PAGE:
14 1.5 Nonlocal dielectric constant and Landau damping The well known Lindhard formula [16] is one of the closed solutions in the theory of the Fermi system that explicitly gives the nonlocal dielectric response ε(k, ω). 2 3εh ωp ω ω + kvF ε(k, ω) = εh + 1− ln , (1.15) 2 k 2 vF 2kvF ω − kvF where ωp is the plasma frequency which is defined as 4πne2 ωp = . (1.16) εh m∗ The complex function in Eq. (1.15), ln ω+kvF ω−kvF is defined as ln ω+kvF ω−kvF =ln| ω+kvF |−iπ ω−kvF ω+kvF for ω−kvF < 0. Note that ε(k, ω) has a non-zero imaginary part, which describes optical losses, only when ω < kvF . These optical losses can be connected to the excitation by a field of incoherent electron-hole pairs. This phenomenon is called Landau damping, which is described by Eq. (1.15). The Landau damping actually is dephasing, where coherent field oscillations are transformed into incoherent electron hole pairs, but the total energy of the system is not changed. Landau damping is fulfilled when the size of the system is comparable to or less than the correlation length, lc , then the condition ω < kvF is satisfied. Then Eq. (1.15) has an imaginary part, 2 3πεh ωp ω Im[ε(k, ω)] = (1.17) 2(kvF )3

15 which has the same order of magnitude as Re[ε(k, ω)]. This effect (Landau damping) is not a small effect even at its onset. As explicitly demonstrated in Eq. (1.17) it is obvious that the relaxation and losses in the electron system come only with a strong spatial dispersion (dependence on k). The Landau damping and the spatial dispersion are highly important for the nanoplasmonics, because they are the most pronounced for low-frequencies. In particular, it is in the small-size range of parameters where the nanoplasmonic effects are the strongest and most interesting. Even though these phenomena are very important for nanooptics, it is very difficult to take them into account because the expression for the dielectric response is relatively complex in the k space [see Eq. (1.15)]. Note that the boundary conditions at the surfaces of the nanostructure are to be imposed in the real r space. 1.6 Local dielectric constant The total dielectric constant of a metal is given by the sum of a contribution from the free electrons of the metal and a contribution from the interband transitions. The contribution from the free electrons is given by the Drude free electron model [see Eq. (1.21)].

16 1.6.1 Drude-Sommerfeld theory Here we assume that particles are non-interacting and the background dielectric constant is εh . For large systems where system size lc , one can obtain the Drude- Sommerfeld model for the free-electron gas. Therefore, the equation of motion of such a particle (electron) is [23] m∗ ∂t r + m∗ Γ∂t r = eE0 e−iωt 2 (1.18) where e and m∗ are the charge and the effective mass of the free electrons, E0 and ω are the amplitude and the frequency of the applied electric field and Γ is the relaxation constant (damping constant) of the electron motion. Note that the equation of motion contains no restoring force since free electrons are considered. The damping term, Γ, is very small compared to the frequency of the excitation field in plasmonic region, i.e., Γ ω. The presence of an electric field leads to a dipole moment d according to d = er. The cumulative effect of all individual dipole moments of all free electrons results in a macroscopic polarization per unit volume P = nd = ner, where n is the number of electrons per unit volume. Seeking a solution as r(t) = r0 e−iωt , from Eq. (1.18) one can write P as e2 n 1 P=− E . ∗ ω(ω + iΓ) 0 (1.19) m Using well known expression D = E0 + 4πP = ε(ω)E0, (1.20)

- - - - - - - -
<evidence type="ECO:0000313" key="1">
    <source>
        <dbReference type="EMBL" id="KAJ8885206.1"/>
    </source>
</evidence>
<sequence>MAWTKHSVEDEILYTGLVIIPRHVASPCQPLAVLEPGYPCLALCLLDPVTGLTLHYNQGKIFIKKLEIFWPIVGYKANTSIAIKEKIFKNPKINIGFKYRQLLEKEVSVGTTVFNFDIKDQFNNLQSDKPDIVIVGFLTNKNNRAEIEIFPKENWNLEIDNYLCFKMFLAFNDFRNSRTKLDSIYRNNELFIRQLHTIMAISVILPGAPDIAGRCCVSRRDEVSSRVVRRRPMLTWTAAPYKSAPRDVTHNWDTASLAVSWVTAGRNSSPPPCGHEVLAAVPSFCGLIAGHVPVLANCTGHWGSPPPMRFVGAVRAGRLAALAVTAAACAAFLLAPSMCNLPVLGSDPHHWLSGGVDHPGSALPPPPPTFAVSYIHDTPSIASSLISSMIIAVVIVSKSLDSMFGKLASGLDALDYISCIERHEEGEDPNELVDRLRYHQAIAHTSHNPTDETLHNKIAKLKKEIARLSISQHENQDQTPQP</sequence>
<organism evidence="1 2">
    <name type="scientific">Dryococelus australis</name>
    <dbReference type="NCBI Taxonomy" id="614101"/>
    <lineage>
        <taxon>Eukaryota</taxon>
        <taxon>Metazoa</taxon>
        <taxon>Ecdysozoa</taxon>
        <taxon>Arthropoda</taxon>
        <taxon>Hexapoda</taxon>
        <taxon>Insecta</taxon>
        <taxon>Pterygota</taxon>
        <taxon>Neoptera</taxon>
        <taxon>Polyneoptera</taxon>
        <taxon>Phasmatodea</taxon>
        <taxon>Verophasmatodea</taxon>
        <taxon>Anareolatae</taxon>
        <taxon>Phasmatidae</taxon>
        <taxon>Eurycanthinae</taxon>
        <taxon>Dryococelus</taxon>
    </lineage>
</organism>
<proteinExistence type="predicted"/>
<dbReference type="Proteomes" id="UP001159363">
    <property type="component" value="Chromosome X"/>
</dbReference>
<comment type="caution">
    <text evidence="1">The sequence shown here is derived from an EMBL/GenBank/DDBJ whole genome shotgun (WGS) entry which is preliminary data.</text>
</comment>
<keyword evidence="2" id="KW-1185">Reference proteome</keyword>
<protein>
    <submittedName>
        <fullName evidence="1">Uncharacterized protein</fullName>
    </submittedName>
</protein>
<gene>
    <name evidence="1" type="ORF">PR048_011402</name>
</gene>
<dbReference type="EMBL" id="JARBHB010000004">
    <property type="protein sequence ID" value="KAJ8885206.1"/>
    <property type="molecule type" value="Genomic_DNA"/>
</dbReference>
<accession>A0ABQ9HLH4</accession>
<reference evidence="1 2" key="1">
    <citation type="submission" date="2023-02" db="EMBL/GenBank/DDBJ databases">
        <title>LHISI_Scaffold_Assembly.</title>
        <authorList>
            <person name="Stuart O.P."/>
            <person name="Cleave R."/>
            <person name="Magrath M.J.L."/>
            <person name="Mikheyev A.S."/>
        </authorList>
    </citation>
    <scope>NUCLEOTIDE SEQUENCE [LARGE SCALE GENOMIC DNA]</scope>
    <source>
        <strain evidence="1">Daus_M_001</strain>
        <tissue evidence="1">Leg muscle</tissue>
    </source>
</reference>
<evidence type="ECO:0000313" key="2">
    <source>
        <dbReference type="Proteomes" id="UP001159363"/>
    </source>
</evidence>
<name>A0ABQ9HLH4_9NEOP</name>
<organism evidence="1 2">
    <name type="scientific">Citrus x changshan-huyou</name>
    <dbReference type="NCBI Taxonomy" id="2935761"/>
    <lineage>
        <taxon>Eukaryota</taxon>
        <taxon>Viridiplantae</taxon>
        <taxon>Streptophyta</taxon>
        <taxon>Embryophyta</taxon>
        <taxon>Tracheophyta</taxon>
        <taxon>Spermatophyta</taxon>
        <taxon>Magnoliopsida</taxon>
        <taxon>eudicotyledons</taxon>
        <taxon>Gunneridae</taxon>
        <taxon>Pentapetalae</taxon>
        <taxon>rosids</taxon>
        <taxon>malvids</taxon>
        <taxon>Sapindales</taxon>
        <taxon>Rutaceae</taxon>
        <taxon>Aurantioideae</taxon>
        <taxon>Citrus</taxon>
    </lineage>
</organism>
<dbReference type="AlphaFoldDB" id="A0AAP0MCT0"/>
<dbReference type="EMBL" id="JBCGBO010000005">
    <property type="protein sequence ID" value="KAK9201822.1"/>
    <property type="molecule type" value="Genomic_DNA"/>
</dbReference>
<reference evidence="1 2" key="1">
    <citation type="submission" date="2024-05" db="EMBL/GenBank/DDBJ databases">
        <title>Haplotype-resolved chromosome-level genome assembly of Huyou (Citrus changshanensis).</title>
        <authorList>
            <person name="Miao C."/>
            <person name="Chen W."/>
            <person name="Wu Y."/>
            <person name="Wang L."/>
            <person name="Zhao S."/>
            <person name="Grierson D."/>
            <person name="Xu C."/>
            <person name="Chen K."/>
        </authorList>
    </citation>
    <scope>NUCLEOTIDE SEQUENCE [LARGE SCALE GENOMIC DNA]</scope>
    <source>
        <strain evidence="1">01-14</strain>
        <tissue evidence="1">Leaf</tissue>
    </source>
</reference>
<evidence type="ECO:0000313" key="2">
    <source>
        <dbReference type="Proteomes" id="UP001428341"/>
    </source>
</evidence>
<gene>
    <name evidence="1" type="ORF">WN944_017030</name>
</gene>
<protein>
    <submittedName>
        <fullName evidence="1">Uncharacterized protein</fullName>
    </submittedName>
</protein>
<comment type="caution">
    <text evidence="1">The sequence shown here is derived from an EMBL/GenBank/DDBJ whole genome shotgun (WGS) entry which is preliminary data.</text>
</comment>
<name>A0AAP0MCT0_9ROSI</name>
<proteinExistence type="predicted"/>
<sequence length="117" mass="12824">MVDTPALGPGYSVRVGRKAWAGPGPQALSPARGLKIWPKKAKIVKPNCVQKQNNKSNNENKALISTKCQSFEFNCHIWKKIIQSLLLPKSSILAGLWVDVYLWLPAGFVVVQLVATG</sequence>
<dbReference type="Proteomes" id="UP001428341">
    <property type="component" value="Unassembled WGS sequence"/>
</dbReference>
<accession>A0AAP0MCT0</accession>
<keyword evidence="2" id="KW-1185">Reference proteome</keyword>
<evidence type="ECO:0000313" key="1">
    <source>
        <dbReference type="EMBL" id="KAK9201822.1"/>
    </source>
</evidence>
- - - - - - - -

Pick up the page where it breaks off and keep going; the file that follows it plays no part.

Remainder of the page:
17 we can obtain the classical Drude formula 2 2 2 ε h ωp ε h ωp ε h ωp Γ εDrude (ω) = εh − = εh − 2 +i , (1.21) ω(ω + iΓ) (ω + Γ2 ) ω(ω 2 + Γ2 ) 4πne2 where ωp = m∗ is the volume plasma frequency. Because of its simplicity, this Figure 1.1: Real part (a) and imaginary part (b) of dielectric permittivity for silver as function of excitation frequency ω. The dashed curves represent a fit to Drude formula Eq. (1.21) with parameters ωp = 9.24 eV, Γ = 0.02 eV and εh = 1. The solid curves display the experimental data from [17]. classical Drude formula is commonly used in theoretical computations. Therefore, it is very important to understand its limitations in describing the experimental data for metals, especially noble metals. On the other hand silver is known to possess the lowest dielectric losses in the visible and near-infrared (near-ir) spectral area and has the best pronounced plasmonic behavior. Therefore above model can be used to describe the behavior of the dielectric constant of the silver metal. A comparison is